Your Guide to Shelf-Stable Food Preservation

Your Guide to Shelf-Stable Food Preservation
Your Guide to Shelf-Stable Food Preservation

With all the uncertainty in the world, having extra food on hand is a wise idea. Rather than depending on frozen foods (which are vulnerable to power outages), consider building a supply of shelf-stable foods that aren’t affected by a loss of electricity. But how do you go about building up such a supply? Here are some suggestions:

Keep a log of the foods that your family consumes in a two-week time period. Do you consume lots of meat or more fruits and vegetables?

Remember to eat what you store and store what you eat. It does no good to store garbanzo beans if you loathe garbanzo beans. Inventory your family’s tastes and plan your pantry accordingly.

Learn food-preservation skills (such as dehydrating, canning, fermenting, or freeze-drying). Learning to preserve food will allow you to save your garden harvest each year or take advantage of farmer’s markets and in-season produce.

Bonus: You can enjoy peaches, green beans and even soups that you have made from scratch all year long.

Build an Inventory

For ingredients such as rice or flour, buy in bulk. For storing bulk dry foods, use food-grade buckets to hold anywhere from 25 to 40 pounds of food. These buckets are food-safe, stackable, and protect the contents from pests and moisture. (Hint: A bucket opener is a huge help).

Don’t forget to date your inventory. Label each item with the month and year it was preserved or purchased — you will want to use the oldest item first and keep your stock rotated.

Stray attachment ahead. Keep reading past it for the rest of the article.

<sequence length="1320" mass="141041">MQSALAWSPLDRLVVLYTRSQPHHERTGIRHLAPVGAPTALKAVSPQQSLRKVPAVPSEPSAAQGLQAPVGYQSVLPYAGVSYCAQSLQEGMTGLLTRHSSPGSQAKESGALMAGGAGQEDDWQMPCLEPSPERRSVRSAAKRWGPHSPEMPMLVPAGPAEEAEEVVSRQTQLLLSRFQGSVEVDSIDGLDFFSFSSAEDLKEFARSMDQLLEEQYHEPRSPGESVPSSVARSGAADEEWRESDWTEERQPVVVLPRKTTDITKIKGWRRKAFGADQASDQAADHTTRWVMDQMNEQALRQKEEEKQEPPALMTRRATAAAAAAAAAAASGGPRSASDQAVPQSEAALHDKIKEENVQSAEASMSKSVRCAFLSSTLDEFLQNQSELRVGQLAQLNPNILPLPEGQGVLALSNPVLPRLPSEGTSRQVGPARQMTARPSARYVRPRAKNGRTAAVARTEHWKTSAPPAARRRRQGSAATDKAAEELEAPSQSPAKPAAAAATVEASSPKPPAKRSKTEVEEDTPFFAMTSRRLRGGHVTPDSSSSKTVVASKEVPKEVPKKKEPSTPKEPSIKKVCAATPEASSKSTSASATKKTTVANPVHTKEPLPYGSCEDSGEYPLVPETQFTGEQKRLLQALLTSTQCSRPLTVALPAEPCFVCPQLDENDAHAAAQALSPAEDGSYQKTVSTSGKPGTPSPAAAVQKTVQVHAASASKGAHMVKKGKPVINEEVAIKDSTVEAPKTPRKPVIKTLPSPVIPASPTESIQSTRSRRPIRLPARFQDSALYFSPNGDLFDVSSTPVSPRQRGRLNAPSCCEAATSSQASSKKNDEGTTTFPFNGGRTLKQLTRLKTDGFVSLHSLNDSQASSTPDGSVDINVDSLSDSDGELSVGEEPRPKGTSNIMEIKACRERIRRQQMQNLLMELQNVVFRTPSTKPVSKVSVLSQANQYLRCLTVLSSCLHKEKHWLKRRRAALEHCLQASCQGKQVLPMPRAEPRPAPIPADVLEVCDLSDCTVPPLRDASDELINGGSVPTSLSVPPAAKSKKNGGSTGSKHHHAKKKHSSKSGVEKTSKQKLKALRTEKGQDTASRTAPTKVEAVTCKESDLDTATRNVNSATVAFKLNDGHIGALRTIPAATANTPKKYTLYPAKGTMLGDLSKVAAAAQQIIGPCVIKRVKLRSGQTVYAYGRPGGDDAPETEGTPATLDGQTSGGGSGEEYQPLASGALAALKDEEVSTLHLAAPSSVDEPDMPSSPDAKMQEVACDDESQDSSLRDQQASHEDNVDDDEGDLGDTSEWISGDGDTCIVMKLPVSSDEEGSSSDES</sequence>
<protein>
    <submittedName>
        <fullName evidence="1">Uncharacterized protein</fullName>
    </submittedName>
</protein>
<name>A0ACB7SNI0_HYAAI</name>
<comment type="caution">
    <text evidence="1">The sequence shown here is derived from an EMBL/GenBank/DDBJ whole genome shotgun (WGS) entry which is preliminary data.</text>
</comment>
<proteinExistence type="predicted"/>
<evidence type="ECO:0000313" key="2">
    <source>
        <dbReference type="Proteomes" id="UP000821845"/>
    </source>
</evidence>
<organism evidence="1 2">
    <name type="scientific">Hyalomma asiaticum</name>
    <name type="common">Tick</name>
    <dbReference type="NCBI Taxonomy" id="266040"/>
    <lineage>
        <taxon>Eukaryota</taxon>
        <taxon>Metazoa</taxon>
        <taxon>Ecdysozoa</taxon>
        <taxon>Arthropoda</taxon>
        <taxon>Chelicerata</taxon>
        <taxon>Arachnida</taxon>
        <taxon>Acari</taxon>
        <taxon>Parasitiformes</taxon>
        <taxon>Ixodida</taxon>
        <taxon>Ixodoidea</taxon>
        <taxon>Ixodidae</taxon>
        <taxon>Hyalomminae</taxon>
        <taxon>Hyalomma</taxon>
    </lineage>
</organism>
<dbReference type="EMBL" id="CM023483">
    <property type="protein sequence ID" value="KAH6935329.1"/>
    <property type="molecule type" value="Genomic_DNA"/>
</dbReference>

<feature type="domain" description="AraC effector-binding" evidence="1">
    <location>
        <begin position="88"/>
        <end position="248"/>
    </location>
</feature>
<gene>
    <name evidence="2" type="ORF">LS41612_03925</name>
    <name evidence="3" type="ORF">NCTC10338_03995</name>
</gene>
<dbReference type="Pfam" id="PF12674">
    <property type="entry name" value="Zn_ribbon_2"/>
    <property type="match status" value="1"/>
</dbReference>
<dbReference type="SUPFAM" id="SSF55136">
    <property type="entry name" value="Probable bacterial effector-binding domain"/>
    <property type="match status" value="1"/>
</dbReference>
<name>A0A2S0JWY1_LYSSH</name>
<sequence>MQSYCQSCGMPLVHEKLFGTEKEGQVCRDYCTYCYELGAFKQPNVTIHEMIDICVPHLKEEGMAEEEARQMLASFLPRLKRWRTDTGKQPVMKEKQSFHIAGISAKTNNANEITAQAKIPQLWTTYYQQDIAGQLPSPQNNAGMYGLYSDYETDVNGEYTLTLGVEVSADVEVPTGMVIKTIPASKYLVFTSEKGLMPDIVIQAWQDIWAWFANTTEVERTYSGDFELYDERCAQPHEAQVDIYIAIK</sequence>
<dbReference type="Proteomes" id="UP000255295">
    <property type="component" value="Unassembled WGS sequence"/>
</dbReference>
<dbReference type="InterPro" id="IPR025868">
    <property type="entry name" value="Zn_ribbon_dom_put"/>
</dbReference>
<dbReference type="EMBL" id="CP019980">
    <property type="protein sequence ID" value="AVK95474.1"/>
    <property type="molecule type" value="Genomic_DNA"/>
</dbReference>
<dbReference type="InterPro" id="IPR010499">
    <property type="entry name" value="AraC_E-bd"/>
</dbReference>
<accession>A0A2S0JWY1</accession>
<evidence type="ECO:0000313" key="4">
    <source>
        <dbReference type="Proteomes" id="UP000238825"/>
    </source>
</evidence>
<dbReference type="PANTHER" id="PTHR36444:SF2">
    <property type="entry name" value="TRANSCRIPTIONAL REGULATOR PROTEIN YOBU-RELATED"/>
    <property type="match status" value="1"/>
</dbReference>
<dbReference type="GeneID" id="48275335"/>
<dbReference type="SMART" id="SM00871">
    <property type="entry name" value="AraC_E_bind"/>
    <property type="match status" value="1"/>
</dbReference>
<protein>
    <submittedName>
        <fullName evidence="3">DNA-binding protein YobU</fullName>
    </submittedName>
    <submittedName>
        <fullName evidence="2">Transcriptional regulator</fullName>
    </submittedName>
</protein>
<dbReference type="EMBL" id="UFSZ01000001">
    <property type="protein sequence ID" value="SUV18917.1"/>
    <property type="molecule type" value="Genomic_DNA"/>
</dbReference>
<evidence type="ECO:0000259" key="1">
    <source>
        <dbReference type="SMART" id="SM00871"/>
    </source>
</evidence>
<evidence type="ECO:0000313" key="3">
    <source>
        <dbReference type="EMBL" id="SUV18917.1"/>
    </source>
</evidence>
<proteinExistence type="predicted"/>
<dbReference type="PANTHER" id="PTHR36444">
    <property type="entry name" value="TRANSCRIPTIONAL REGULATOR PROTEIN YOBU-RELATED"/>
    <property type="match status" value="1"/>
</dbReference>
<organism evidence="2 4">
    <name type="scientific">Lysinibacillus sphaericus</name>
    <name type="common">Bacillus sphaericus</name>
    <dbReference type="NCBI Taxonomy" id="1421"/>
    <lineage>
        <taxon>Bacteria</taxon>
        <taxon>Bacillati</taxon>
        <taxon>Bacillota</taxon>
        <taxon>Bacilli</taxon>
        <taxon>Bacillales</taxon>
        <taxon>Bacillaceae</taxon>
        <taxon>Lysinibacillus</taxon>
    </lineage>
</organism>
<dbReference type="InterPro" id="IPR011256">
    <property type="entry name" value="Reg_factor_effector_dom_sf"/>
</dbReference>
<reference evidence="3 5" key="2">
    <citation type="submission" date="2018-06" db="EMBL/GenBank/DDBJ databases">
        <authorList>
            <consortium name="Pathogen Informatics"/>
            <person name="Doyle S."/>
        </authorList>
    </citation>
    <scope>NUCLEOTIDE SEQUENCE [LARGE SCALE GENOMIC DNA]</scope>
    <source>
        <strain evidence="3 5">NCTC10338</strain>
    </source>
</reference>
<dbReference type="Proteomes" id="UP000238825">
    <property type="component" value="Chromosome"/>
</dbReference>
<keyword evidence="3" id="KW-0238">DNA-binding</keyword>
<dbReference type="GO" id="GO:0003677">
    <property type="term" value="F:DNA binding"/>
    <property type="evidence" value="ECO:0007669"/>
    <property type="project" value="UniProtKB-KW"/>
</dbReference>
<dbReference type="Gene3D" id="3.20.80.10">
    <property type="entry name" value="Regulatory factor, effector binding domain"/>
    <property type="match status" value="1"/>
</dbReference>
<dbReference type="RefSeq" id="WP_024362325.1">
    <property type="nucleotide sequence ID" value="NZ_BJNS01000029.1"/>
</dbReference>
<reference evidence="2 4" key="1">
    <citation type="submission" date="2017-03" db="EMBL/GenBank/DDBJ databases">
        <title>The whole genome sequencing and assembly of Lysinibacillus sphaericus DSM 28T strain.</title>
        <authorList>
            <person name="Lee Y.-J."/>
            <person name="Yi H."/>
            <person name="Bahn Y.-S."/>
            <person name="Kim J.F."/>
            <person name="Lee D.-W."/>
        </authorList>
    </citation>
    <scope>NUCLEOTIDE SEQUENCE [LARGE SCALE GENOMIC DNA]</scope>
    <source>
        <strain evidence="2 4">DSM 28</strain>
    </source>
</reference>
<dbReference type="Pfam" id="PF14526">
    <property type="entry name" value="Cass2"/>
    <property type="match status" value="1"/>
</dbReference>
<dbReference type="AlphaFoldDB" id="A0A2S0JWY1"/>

Categories for your shelf-stable foods should include fruits and vegetables (canned, dehydrated, or freeze-dried), meats, dry staples (whole grains, cornmeal, pasta, rice, etc.), sauces (soy sauce, barbecue sauce, etc.), cooking aids (baking powder, baking soda, vinegar, cocoa powder, cream of tartar, cornstarch, vanilla, powdered milk, powdered eggs, etc.), fats (olive oil, vegetable shortening, etc.), sweeteners (did you know honey never goes bad?) spices and even snacks like nuts and raisins.

Once your pantry is full and you know you are prepared, uncertainty cannot worry you.

Learn more:

Food preservation lehmans.com/category/food-preservation

About the Author:

As the Director of Marketing for Lehman’s (and daughter of company founder Jay Lehman), Glenda is responsible for the customer’s view of the brand.

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